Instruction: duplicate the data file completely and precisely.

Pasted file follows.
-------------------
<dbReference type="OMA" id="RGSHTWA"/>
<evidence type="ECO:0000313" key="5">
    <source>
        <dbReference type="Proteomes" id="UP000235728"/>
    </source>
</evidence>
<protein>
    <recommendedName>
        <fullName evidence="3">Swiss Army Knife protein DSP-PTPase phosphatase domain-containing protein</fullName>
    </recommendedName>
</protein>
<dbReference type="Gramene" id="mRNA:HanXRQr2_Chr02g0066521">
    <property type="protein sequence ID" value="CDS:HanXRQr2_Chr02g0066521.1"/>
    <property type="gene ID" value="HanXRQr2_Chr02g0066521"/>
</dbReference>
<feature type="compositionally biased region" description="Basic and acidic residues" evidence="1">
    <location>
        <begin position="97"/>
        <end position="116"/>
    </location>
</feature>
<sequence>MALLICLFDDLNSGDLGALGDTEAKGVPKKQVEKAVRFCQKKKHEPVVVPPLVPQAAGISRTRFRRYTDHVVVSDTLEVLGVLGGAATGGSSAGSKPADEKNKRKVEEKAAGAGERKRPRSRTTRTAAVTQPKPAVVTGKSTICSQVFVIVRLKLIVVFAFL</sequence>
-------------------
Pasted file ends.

<dbReference type="OMA" id="RGSHTWA"/>
<evidence type="ECO:0000313" key="5">
    <source>
        <dbReference type="Proteomes" id="UP000235728"/>
    </source>
</evidence>
<protein>
    <recommendedName>
        <fullName evidence="3">Swiss Army Knife protein DSP-PTPase phosphatase domain-containing protein</fullName>
    </recommendedName>
</protein>
<dbReference type="Gramene" id="mRNA:HanXRQr2_Chr02g0066521">
    <property type="protein sequence ID" value="CDS:HanXRQr2_Chr02g0066521.1"/>
    <property type="gene ID" value="HanXRQr2_Chr02g0066521"/>
</dbReference>
<feature type="compositionally biased region" description="Basic and acidic residues" evidence="1">
    <location>
        <begin position="97"/>
        <end position="116"/>
    </location>
</feature>
<sequence>MALLICLFDDLNSGDLGALGDTEAKGVPKKQVEKAVRFCQKKKHEPVVVPPLVPQAAGISRTRFRRYTDHVVVSDTLEVLGVLGGAATGGSSAGSKPADEKNKRKVEEKAAGAGERKRPRSRTTRTAAVTQPKPAVVTGKSTICSQVFVIVRLKLIVVFAFL</sequence>